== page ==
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Program Evaluation

Claims
The faculty in the teacher preparation program asserts that we prepare teachers who are competent, caring and qualified. Our teacher candidates can and do teach effectively and are prepared for the responsibilities of professional educators.

We also believe that every candidate acquires knowledge in the areas of learning to learn, multicultural perspectives and understandings and technology in their teacher preparation course work. For those candidates who study at the University of Richmond as undergraduates and those who come to us with an earned Bachelors degree, their undergraduate and/or graduate work, as well as life and work experience, have also contributed to their knowledge in these areas.

The University of Richmond makes four claims about the candidates who successfully complete the teacher preparation program.

Claim 1. Knowledge of Content – UR candidates possess a rich understanding of subject matter and apply this knowledge in the subject(s) they teach. (Quality Principle 1.1 – Subject matter knowledge)

Claim 2. Knowledge of Pedagogy – UR candidates design classroom instruction based on current research, best educational practice and the Virginia Standards of Learning (SOL) to promote the learning of all students. (Quality Principle 1.2 – Pedagogical knowledge and Quality Principle 1.4.3 – Technology)

Claim 3. Professionalism – UR candidates exhibit the highest levels of professionalism and caring in dealing with students and their families from diverse backgrounds. (Quality Principle 1.3 – Caring and effective teaching skill and Quality Principle 1.4.2 – Multicultural perspectives and accuracy)

Claim 4. Commitment to Learning – UR candidates are reflective practitioners who can acquire, assess, apply, and integrate new knowledge. Upon entering the profession they possess the foundational skills for lifelong learning and continuing professional development. (Quality Principle 1.4.1 – Learning how to learn)

Evidence
In providing evidence to support our claims, faculty analyzed data from a random representative sample of 200 program completers in years 2008-2009 to 2012-2013. Some of the data we use to support our claims and the quality of our candidates include:

Standardized Test Scores
We use scores from three standardized exams as measures of basic skill knowledge in reading, writing and mathematics. At program entry, these include:

  • SAT
  • Praxis I
  • Virginia Communication and Literacy Assessment

All mean scores for ALL tests were above the state’s required passing scores for candidates in all program levels (elementary, secondary, PK-12).

Praxis II scores were used as one measure of subject matter knowledge. Among the 6 exam areas reported (n≥5), all median scores exceeded the Virginia cut scores as well as the national median score for each endorsement area. The percent of candidates receiving recognition of excellence ranged from 11 percent (biology) to 100 percent (chemistry and French).

A test of reading is required for licensure by Virginia for elementary teachers, either the Virginia Reading Assessment or Reading for Virginia Educators (after July 2011) and is used as a measure of pedagogical knowledge necessary for success in he teaching of reading and other literacy skills. Among the 116 candidates’ scores reported, the median and mean scores were higher than the required Virginia passing scores.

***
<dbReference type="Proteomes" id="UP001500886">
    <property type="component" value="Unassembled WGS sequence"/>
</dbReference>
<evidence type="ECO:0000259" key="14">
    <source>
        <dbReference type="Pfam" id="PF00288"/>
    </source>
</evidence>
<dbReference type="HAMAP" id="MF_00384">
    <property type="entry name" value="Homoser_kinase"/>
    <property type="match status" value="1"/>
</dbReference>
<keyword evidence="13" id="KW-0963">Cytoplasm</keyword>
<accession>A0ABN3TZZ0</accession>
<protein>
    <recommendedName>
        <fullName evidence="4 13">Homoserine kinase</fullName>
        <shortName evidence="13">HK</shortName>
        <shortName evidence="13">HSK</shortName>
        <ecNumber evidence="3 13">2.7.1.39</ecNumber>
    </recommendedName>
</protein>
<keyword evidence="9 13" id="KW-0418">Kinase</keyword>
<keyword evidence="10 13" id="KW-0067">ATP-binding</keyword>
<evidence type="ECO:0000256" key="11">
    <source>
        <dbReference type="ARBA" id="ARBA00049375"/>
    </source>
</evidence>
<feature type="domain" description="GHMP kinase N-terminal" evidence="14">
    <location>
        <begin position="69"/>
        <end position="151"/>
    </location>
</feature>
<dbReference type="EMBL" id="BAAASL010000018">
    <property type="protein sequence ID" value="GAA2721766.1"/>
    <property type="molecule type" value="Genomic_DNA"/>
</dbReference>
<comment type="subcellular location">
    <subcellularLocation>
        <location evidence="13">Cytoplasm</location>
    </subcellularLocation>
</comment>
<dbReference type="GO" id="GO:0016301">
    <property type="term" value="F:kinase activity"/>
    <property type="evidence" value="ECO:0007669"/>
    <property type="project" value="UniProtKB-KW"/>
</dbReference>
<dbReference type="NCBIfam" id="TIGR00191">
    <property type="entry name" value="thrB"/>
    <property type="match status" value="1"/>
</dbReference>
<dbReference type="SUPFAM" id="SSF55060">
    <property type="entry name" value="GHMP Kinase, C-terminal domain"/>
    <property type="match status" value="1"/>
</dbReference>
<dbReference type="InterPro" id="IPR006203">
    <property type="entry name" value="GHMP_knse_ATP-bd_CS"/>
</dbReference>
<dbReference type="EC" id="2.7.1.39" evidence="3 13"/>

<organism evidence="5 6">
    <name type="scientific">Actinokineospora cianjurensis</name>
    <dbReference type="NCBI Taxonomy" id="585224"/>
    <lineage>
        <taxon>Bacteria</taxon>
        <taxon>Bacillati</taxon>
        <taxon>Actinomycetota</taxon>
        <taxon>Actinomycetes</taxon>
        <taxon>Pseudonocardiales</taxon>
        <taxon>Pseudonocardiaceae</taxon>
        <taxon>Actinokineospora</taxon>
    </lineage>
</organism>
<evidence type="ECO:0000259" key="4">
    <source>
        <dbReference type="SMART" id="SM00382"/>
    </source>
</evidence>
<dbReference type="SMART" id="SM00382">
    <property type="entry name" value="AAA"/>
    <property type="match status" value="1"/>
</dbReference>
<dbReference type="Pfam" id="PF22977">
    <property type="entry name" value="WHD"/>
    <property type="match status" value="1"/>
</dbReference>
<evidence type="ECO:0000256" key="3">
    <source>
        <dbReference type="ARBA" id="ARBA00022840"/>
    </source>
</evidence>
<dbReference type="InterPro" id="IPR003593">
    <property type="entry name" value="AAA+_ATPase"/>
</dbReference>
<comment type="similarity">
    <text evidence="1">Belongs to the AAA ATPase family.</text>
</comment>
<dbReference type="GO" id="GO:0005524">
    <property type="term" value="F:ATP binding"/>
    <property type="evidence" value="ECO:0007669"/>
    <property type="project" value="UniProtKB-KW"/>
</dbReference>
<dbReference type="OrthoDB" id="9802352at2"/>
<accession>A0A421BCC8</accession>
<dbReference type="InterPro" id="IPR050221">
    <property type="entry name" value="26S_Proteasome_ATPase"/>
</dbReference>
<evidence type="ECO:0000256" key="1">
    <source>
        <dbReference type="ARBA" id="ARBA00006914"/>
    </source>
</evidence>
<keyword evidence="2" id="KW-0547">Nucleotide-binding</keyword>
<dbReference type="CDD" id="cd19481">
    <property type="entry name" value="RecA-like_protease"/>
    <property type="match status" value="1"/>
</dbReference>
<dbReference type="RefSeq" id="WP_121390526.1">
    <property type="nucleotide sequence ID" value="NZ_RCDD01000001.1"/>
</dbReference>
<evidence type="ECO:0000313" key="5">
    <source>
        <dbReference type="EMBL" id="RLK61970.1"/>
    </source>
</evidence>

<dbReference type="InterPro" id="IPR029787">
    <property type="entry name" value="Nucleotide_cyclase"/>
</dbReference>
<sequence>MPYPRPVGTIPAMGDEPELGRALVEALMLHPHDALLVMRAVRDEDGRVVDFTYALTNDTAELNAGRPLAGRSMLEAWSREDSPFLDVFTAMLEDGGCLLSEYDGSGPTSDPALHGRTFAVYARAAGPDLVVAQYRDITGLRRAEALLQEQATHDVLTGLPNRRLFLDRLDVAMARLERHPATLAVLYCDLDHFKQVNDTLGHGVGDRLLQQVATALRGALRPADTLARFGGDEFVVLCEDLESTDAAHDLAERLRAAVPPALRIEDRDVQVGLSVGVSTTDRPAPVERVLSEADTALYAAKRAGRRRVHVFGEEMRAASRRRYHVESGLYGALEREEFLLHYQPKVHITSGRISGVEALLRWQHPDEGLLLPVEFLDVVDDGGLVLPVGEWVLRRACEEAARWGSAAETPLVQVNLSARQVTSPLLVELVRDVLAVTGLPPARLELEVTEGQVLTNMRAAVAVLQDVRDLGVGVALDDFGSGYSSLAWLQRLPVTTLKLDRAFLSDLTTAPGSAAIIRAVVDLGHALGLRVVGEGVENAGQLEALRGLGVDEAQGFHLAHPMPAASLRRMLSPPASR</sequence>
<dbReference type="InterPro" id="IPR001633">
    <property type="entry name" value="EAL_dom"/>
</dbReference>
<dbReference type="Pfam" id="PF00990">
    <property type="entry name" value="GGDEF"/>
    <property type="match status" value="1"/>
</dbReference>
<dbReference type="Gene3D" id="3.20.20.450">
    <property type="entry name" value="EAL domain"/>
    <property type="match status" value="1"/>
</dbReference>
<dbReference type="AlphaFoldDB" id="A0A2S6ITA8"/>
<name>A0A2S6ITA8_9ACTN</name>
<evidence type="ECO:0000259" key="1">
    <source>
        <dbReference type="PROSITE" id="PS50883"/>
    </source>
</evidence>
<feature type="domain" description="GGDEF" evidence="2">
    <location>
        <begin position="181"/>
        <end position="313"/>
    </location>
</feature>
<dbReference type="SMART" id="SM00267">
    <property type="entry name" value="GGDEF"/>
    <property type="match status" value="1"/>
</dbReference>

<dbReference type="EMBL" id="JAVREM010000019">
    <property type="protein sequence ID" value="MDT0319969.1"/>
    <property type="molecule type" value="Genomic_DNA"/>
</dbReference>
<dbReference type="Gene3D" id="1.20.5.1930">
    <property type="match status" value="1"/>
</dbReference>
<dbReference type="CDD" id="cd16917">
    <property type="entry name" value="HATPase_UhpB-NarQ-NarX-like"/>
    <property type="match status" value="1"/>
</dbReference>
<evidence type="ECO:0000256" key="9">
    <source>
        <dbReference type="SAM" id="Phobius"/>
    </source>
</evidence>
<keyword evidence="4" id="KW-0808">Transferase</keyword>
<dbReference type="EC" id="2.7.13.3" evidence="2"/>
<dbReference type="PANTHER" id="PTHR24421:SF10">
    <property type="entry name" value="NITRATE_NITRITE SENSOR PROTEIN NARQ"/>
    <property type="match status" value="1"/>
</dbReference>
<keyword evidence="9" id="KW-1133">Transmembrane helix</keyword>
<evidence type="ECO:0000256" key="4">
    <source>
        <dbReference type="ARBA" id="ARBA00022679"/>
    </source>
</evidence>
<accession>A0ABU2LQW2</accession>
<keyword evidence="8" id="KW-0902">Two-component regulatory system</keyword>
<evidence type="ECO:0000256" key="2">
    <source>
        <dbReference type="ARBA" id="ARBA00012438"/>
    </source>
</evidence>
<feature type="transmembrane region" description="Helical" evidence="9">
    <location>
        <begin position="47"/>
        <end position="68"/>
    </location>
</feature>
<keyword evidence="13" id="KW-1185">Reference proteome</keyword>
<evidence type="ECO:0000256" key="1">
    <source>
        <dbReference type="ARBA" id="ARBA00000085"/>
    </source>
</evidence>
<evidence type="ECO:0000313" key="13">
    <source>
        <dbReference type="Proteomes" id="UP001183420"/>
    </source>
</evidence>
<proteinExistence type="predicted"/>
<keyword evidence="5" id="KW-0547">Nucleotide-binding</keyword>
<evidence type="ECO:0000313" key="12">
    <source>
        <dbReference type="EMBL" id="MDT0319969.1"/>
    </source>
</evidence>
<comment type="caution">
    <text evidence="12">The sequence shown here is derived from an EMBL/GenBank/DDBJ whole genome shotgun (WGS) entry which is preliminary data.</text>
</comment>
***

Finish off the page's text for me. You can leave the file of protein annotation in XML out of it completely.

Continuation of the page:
Grade Point Averages
We used GPAs of program completers as measures of their pedagogical knowledge and professionalism/caring. Cumulative GPAs for education coursework ranged from 3.79-3.92 with SDs ranging from .06-.22.

Teacher Work Sample Evaluations
Student teachers complete a teacher work sample in which they provide artifacts related to instructional planning and assessment, rationales and contextual analysis, data on student learning, and teaching reflections. The university supervisor assesses overall performance and performance on 7 different categories using a rating scale of 1-6 (6 is high).  The mean overall score for all candidates sampled as 5.65 (SD = .65).

Student Teacher Evaluations
We used scores on student teacher evaluations to provide further evidence for our claims. Each cooperating teacher and university supervisor completes a rating of student teacher performance on the program’s standards using a 3 point scale (1 = average and 3 = outstanding).

  • Mean ratings on Knowledge of Content (old form) and Professional Knowledge (new form) by cooperating teachers were 2.68 and 2.73; mean ratings of the same standards by supervisors were 2.75 and 2.80.
  • Mean ratings on professionalism standards on the old and new form by cooperating teachers were 2.78 and 2.86; mean ratings by supervisors were 2.83 and 2.90.

Program Graduates Receiving Honors
We track the successes of our graduates once they enter the field and note alumni honored by their school districts as teacher of the year/first year teacher of the year. In the years 2009-2014, 10 alumni were honored as teachers of the year and 45 were honored as first year teachers of the year.

Student Teaching Placements
We work to ensure our candidates work with diverse students in preparation for the positions they will one day fill. Each year we analyze the students teaching placements of candidates to examine this diversity. Among the most recent 56 placements reviewed (2013-2014), an average of 71 percent included racial diversity, 57 percent included economic diversity, and 46 percent included linguistic diversity.